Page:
Not Enough Time, Wasting Time, Adding It Up
Almost two decades ago, I heard a psychologist give a lecture about how to write a book while holding a full-time job. He said we don’t need large chunks of time like we feel we do. Instead, we should schedule weekly a meeting with ourselves, even as short as 30 minutes, and use that time to write. He had some sort of math I no longer recall, but the gist of it was: That adds up to X hours a month, X total pages, so in a year’s time, you have a book. Done!
It sounded logical enough, and I toted that idea around ever since—until recently, when after four months of daily practice, nothing had added up. No chapters, no books, not even a completed essay.
I believe the psychologist was right that we don’t need the hours of uninterrupted time we feel we need. That’s nice, and at times it’s necessary, but short bursts of regular practice do add up, but not as seamlessly as he described, at least not for artists.
Art requires meandering and messiness. X minutes of writing might turn into Y pages, but that doesn’t mean those pages hold together in a spellbinding narrative. Those pages might yield one sentence for a piece you’ve not even imagined yet but little else. Same goes for sketching, painting, composing, and other arts. Factory-line assembly doesn’t work for most of us.
I used to think I’d wasted my time if a few days of writing didn’t add up to a completed essay. And, when it didn’t result in Completed Work, I’d give up. When I didn’t give up, however, I looked back at months of effort and saw a wealth of beginnings, drafts, and new ideas.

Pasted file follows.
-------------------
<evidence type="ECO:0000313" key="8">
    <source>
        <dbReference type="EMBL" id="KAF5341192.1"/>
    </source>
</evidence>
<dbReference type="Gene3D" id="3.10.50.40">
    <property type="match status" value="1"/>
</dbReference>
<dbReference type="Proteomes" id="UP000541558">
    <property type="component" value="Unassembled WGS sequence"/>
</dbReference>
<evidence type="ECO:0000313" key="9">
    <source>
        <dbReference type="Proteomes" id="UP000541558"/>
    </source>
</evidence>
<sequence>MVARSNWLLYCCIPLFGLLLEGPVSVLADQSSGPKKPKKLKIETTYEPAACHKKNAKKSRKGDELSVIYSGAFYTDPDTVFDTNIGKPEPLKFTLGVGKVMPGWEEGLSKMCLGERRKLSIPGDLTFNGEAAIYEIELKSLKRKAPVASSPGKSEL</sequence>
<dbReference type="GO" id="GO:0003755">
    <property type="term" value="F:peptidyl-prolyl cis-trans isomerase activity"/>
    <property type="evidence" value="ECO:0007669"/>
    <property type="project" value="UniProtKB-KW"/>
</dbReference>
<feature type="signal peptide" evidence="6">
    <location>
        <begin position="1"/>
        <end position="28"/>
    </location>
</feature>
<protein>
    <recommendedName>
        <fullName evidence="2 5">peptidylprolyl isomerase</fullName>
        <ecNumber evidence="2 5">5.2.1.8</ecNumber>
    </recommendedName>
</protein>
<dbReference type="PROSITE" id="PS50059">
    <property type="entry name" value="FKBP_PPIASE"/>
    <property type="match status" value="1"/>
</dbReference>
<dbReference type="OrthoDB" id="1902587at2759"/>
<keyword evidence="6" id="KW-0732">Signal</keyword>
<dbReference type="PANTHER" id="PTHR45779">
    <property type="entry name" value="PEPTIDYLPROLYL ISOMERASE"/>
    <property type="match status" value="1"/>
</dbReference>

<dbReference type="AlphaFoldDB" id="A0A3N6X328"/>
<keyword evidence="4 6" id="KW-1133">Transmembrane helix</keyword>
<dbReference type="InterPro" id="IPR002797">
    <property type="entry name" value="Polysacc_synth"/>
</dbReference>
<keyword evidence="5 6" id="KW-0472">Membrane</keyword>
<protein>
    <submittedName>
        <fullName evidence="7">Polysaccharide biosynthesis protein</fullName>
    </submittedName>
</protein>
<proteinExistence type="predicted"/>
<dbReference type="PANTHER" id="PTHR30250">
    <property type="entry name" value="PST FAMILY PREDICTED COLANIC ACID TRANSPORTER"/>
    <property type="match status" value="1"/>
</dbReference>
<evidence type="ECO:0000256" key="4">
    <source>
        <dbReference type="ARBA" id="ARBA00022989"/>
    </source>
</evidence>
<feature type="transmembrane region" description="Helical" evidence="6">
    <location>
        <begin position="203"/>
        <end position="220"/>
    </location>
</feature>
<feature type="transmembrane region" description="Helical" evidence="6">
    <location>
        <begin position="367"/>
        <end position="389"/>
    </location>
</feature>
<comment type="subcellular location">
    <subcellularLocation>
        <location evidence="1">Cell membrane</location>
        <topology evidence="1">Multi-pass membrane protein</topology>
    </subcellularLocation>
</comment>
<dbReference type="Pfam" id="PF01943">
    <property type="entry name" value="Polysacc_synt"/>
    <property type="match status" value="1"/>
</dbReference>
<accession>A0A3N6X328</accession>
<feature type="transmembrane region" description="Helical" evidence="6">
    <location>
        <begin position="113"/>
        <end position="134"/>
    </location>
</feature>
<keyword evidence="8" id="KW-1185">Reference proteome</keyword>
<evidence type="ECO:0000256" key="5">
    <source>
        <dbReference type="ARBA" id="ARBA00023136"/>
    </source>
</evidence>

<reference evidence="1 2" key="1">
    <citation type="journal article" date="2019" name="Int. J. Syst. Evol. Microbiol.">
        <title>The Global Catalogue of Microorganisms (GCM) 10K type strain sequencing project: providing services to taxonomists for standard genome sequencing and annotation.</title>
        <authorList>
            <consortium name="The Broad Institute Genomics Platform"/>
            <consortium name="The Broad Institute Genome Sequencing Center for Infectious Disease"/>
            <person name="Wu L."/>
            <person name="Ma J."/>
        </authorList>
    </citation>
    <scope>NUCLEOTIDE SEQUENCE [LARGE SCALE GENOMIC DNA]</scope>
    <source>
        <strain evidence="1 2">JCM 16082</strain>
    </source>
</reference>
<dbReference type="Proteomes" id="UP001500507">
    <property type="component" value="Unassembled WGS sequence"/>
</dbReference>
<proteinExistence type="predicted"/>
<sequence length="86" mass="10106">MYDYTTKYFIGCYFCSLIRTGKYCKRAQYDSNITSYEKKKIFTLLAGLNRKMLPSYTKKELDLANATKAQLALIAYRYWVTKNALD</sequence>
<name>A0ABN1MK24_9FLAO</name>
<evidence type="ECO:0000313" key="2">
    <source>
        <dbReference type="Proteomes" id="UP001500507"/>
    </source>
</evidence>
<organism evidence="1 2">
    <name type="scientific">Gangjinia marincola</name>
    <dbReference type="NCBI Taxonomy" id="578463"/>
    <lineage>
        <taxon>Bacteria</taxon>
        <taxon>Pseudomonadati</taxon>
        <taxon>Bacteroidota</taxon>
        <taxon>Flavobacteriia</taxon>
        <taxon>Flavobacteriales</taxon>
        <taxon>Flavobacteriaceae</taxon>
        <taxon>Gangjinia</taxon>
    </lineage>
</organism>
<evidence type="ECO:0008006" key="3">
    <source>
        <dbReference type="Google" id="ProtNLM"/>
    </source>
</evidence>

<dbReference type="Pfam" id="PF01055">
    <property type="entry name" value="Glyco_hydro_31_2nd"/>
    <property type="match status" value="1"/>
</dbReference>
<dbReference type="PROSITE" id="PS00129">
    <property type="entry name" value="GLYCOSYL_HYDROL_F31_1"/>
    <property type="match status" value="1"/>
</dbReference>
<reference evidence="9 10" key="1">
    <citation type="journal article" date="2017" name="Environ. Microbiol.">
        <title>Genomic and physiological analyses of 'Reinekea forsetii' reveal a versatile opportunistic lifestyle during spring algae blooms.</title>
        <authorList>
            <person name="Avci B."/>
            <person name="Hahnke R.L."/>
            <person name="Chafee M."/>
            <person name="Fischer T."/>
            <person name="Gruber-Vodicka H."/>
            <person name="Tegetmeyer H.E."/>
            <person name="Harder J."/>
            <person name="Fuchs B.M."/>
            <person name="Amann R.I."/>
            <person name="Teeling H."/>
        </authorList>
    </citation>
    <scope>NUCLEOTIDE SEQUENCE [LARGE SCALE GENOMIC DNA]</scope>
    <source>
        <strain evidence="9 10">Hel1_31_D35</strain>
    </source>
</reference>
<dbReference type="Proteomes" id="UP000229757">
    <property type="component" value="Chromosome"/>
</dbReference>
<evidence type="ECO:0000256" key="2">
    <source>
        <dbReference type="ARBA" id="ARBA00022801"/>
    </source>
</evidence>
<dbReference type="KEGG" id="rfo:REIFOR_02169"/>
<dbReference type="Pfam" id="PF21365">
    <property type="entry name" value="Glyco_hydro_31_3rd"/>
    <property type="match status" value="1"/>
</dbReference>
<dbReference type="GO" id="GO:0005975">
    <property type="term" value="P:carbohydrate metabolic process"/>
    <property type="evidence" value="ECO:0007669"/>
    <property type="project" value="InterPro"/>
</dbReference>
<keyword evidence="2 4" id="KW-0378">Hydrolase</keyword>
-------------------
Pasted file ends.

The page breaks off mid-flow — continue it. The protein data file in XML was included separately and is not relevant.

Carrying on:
So, here’s the thing about Time. If you’re practicing your craft, giving yourself at least a few minutes to delve in, even if what you create ends up in your recycling bin, it’s not wasted time. It’s never wasted time (see E for Early, for example, and how you’ll be a better person due to your time spent practicing your craft).
Secondly, there really is power in twenty minutes. Twenty is better than none. Twenty minutes, five days in a row is better than holding out for three hours on Saturday that never happen. Twenty minutes delving into your craft resonate and expand in intangible ways.
Third, your effort today builds momentum for tomorrow. You’re warmed up, your work is waiting where you left it. After a few months, you’ll be able to dive deep in twenty minutes, your muscles lean and your time rich and effective.
Lastly, finding enough time and wasting time go hand-in-hand. Only you know when you’re wasting time. Should you eliminate all social media from your life? No, probably not. I, for one, get a lot of ideas from my writer and artist friends online. However, I know I’ve spent too much time scrolling and clicking when I find myself reading an article about the fashion choices of Taylor Swift. (True story … how does this relate at all to my life or craft? I could say the article was really well written, but even then, is this really how I should spend my time?).
When you’re able to see where you’re wasting time, you’ll be able to find enough time. Maybe you give up morning news shows and gain thirty minutes to work your craft with coffee in hand. Or, maybe that morning routine keeps you calm and sane, so you steal forty minutes of your lunch hour to engage in art. Be honest with yourself about your time, but don’t be too hard on yourself either. Rest and relaxation are important. They’re even better when you feel you’ve earned a break. Put in enough creative time, so when you decide to look at cat videos, you feel no guilt at all.